I signed up to MathsConf in a rash moment during Feb half term when giving up my Saturday to hang out with 800 maths teachers seemed like a good idea. It turned out it was. I knew nothing about the event nor the organiser, La Salle but the programme looked interesting and I recognised some names from blogs I follow. And it was free.
This event in Aston University was the 3rd in a series of 6 and essentially part of La Salle’s “mission” to help teachers build a professional learning network underpinned by their product “Complete Mathematics”. So the event was essentially a marketing exercise for the product. Not to do them a disservice by saying that – it was an extremely useful event.
The bulk of the day involved workshops. I’m sure they were all great, but I can’t help feeling that I picked well! The 3 I attended were excellent and very varied in their nature.
A recurring theme of many of the discussions was deeper understanding amongst learners and I certainly came away from the day feeling vindicated in my instinct that a mastery approach is a “good thing”.
Another reflection: only once did I hear anyone mention Ofsted. It was refreshing to be with a bunch of professionals who have the conviction of their own experience to not just blindly follow what they are told to do. Having said that, these 800 teachers were hardly representative of the 350,000 Maths teachers in the UK, the vast majority of who would, quite rightly, not have given up their Saturday. We have to be realistic about teacher workload and any reforms, new ideas or changes to pedagogy have to be set in the context of a profession already under considerable strain.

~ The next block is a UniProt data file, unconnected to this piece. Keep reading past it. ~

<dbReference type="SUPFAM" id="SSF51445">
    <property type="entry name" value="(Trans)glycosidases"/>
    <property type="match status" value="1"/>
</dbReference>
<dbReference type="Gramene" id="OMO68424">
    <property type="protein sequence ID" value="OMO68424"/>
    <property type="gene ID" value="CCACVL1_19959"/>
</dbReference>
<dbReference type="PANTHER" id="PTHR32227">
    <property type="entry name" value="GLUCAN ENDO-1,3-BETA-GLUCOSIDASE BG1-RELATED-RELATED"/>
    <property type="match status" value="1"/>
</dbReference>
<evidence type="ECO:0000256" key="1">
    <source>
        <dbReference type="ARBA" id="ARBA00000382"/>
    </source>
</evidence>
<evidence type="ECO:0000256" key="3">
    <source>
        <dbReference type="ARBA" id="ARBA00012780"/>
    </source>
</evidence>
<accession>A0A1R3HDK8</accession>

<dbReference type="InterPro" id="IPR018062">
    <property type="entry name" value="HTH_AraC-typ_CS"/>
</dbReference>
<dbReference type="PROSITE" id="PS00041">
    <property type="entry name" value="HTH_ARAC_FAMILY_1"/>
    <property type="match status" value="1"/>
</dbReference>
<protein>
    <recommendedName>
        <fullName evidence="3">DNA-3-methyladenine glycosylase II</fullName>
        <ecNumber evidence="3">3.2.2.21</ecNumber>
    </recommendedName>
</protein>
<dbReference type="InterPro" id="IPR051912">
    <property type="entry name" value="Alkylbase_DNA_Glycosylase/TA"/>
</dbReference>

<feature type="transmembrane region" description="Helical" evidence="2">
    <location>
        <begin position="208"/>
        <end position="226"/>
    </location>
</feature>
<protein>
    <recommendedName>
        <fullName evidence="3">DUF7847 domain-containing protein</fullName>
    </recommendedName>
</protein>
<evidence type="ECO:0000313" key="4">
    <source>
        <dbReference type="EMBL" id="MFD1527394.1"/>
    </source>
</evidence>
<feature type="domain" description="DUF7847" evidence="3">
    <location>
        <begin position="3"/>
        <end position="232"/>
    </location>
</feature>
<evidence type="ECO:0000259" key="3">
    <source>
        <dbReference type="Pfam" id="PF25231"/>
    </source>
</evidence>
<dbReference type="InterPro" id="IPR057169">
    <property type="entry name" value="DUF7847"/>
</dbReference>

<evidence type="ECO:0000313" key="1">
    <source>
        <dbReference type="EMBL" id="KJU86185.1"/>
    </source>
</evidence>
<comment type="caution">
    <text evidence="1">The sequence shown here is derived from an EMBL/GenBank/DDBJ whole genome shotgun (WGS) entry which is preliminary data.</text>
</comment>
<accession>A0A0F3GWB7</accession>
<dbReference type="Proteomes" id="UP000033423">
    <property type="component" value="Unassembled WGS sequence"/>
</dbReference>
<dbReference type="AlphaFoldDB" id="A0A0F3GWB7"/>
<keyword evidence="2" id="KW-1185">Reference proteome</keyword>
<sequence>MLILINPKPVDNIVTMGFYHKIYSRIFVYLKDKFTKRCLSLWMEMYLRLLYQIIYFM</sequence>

Finally, it was great to make new contacts. Somewhat daunting and random with so many people there, but it was great to actually meet some of my contacts on Twitter and blogs that I follow.
Here are my rough notes from the session which probably won’t make much sense to anyone else. (Things in italics are my reflections, not what the speakers said). If I feel the urge, I may write more on individual sessions once I have had chance to digest them a bit more. But for now, my family needs me back!
This week saw 4 lessons with Year 9 on “Proportional Reasoning”. It’s a skill that pervades lots of topics, obviously ratio but also underlies algebra, fractions, shape, measures, statistics, everything really!
Our school has been trialling some resources developed by the ICCAMS project. I liked the look of some of them for example, this one:
However, I was a bit nervous as it seemed like there were lots of examples that would involve whole class, teacher-led discussion and not enough for students to do. So I had these from Don Steward’s Median, ready on a slide.
It also seemed to me that all the various examples and contexts used fundamentally the same skills and that students (as I had a fairly high achieving class) would “get it” and then quickly get bored.